The fraction of inspired oxygen in infants receiving oxygen via nasal cannula often exceeds safe levels

John W. Kuluz, Gwenn E. McLaughlin, Barry Gelman, G. Patricia Cantwell, James Thomas, Thomas Mahon, Charles L. Schleien

Research output: Contribution to journalArticle

13 Scopus citations

Abstract

OBJECTIVE: Measure the fraction of inspired oxygen (F IO2) in infants receiving supplemental oxygen via nasal cannula and identify clinical variables that affect F IO2. METHODS: Hypopharyngeal gas samples were obtained from 20 infants receiving oxygen via nasal cannula at flows between 0 and 4 L/min. F IO2 was calculated using the alveolar gas equation and measurements of partial pressure of oxygen in the samples and the barometric pressure. RESULTS: F IO2 increased as oxygen flow was increased. F IO2 exceeded safe levels (> 60%) in two thirds of samples when the oxygen flow was 2 L/min or higher. Tachypnea (respiratory rate > 40 breaths/min) was associated with lower F IO2. CONCLUSION: Infants receiving oxygen via nasal cannula at ≥ 2 L/min may be at risk for hyperoxic lung injury. Therefore, we recommend using the lowest possible oxygen flow needed to maintain normoxia in infants requiring prolonged oxygen therapy via nasal cannula.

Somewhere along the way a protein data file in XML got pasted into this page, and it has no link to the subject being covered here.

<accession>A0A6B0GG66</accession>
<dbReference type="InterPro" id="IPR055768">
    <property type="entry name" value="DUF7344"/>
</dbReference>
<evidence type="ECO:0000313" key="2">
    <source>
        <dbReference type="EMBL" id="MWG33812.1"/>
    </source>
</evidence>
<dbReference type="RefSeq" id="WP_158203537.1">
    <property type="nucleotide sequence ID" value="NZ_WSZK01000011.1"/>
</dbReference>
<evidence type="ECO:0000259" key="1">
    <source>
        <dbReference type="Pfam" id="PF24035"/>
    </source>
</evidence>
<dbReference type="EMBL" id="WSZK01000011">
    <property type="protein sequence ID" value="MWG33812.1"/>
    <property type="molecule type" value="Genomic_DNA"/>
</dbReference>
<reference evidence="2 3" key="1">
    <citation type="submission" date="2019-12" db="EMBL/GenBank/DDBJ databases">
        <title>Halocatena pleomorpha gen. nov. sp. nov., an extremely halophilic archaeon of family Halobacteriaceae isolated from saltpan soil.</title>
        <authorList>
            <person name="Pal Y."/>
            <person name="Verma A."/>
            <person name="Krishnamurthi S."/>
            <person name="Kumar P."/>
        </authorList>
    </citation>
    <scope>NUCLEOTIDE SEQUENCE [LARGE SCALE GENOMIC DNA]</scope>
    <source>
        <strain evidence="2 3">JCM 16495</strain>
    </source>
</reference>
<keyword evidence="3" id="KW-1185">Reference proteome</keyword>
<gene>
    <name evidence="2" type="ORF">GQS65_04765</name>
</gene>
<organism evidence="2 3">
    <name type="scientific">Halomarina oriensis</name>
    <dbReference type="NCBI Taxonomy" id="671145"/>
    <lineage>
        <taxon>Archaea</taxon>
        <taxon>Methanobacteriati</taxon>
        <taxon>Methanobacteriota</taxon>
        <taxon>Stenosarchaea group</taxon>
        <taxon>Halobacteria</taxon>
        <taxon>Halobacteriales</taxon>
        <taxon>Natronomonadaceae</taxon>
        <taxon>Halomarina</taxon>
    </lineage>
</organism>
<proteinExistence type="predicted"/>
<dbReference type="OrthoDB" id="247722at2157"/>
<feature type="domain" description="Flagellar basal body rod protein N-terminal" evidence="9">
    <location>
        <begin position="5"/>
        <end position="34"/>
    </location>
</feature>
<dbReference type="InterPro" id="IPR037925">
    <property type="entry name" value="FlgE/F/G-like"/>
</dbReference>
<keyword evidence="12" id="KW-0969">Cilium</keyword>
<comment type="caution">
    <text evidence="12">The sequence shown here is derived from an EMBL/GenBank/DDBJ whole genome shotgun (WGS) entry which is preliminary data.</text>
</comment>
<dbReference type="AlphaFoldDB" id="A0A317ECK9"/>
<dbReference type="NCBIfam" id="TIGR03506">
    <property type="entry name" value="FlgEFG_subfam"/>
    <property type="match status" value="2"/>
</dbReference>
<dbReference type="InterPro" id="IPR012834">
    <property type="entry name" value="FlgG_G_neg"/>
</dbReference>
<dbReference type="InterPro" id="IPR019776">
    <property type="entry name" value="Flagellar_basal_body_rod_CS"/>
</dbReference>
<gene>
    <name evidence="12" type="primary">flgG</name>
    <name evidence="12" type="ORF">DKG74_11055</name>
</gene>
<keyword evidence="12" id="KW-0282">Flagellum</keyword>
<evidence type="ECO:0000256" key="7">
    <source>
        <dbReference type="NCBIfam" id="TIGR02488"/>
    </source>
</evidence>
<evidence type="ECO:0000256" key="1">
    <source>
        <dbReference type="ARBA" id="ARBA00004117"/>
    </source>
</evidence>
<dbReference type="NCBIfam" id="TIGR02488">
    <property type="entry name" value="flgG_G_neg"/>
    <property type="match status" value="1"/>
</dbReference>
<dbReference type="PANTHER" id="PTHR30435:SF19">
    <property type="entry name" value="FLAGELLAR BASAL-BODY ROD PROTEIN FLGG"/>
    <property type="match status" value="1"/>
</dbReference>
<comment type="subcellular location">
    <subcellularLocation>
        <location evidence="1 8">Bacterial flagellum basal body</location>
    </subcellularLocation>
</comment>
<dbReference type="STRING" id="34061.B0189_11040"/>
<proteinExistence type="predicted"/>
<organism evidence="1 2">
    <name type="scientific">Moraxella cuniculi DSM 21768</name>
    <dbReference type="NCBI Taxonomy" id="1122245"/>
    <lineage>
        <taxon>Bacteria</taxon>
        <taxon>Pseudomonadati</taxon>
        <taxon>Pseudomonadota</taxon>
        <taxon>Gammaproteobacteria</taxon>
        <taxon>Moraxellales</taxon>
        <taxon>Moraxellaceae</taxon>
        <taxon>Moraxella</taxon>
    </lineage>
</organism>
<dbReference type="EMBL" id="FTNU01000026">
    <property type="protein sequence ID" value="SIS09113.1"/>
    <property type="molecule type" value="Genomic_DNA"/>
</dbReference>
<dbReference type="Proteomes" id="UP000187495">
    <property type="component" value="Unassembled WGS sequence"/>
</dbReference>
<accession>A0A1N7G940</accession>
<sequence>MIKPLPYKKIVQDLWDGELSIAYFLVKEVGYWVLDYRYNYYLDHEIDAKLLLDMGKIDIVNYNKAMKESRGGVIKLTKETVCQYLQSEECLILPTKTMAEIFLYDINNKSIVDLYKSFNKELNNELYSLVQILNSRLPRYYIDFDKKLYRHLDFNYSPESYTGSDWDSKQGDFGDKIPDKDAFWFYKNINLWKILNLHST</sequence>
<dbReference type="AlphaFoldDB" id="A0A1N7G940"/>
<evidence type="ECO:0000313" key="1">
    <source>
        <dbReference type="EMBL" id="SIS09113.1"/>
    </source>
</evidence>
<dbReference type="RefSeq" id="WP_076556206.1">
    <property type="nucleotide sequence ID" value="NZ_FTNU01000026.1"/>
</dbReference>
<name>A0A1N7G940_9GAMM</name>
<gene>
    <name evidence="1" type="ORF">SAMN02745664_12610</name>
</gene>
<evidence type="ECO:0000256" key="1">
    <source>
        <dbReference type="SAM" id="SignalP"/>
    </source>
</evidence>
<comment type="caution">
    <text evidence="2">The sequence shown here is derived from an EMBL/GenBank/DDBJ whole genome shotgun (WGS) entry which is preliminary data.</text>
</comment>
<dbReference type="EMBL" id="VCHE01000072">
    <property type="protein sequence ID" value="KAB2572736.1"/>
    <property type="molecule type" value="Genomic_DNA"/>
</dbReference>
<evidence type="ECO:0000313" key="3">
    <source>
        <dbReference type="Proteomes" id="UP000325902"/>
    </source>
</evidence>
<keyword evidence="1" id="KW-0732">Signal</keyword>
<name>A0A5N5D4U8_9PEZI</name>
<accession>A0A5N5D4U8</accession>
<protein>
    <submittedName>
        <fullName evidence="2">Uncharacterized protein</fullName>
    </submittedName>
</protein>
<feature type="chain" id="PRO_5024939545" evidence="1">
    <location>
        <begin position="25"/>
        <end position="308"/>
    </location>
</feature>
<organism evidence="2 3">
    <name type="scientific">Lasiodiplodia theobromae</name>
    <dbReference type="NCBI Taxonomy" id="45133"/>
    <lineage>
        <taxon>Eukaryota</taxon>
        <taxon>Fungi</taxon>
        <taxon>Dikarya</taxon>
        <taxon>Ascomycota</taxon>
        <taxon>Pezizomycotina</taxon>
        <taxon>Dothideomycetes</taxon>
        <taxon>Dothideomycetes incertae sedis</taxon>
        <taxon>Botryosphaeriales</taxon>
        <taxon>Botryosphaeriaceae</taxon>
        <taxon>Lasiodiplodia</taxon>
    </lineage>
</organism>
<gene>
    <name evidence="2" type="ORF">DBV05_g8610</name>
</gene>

Original languageEnglish (US)
Pages (from-to)897-901
Number of pages5
JournalRespiratory care
Volume46
Issue number9
StatePublished - Sep 1 2001

Keywords

  • Free radicals
  • Hyperoxia
  • Lung injury
  • Oxygen toxicity
  • Pediatrics
  • Respiratory failure
  • Respiratory therapy

ASJC Scopus subject areas

  • Pulmonary and Respiratory Medicine

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    Kuluz, J. W., McLaughlin, G. E., Gelman, B., Cantwell, G. P., Thomas, J., Mahon, T., & Schleien, C. L. (2001). The fraction of inspired oxygen in infants receiving oxygen via nasal cannula often exceeds safe levels. Respiratory care, 46(9), 897-901.